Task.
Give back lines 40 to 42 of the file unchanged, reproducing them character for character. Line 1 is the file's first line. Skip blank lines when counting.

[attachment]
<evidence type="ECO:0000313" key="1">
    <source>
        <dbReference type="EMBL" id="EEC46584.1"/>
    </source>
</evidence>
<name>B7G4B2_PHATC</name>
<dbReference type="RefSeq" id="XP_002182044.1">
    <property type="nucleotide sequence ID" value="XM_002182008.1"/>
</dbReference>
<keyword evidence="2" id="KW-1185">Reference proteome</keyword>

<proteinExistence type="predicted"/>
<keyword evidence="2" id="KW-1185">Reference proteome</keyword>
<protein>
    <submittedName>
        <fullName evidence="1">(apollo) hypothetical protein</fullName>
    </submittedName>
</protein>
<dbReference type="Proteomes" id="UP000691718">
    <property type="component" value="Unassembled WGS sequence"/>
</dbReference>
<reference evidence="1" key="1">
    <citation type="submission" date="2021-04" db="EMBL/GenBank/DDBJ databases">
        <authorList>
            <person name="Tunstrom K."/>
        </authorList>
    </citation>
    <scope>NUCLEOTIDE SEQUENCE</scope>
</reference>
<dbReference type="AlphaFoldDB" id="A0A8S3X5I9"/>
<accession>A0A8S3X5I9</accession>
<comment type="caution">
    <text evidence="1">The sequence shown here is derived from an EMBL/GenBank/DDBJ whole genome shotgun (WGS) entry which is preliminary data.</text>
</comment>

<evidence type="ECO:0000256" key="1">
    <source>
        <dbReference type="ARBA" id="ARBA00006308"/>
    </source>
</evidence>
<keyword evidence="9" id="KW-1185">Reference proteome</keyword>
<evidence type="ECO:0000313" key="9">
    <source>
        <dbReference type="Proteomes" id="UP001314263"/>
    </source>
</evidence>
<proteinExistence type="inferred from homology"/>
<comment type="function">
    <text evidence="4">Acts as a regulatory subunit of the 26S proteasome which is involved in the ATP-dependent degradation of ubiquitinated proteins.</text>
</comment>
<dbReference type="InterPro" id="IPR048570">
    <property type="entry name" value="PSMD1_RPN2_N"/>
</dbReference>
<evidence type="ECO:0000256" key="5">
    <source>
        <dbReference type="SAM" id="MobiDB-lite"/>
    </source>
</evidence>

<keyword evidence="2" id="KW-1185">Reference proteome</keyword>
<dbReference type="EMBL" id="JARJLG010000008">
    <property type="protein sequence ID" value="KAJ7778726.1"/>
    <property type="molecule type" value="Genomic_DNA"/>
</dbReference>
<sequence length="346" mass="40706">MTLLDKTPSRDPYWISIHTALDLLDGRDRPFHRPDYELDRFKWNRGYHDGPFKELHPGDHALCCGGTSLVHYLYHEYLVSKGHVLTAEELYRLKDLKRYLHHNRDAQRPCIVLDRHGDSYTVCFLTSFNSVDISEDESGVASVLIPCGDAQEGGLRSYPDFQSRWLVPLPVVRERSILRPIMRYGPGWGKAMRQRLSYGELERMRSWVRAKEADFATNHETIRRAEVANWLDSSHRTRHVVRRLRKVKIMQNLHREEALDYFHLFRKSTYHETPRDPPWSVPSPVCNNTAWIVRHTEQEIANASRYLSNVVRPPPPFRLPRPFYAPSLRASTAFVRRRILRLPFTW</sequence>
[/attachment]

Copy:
<evidence type="ECO:0000313" key="9">
    <source>
        <dbReference type="Proteomes" id="UP001314263"/>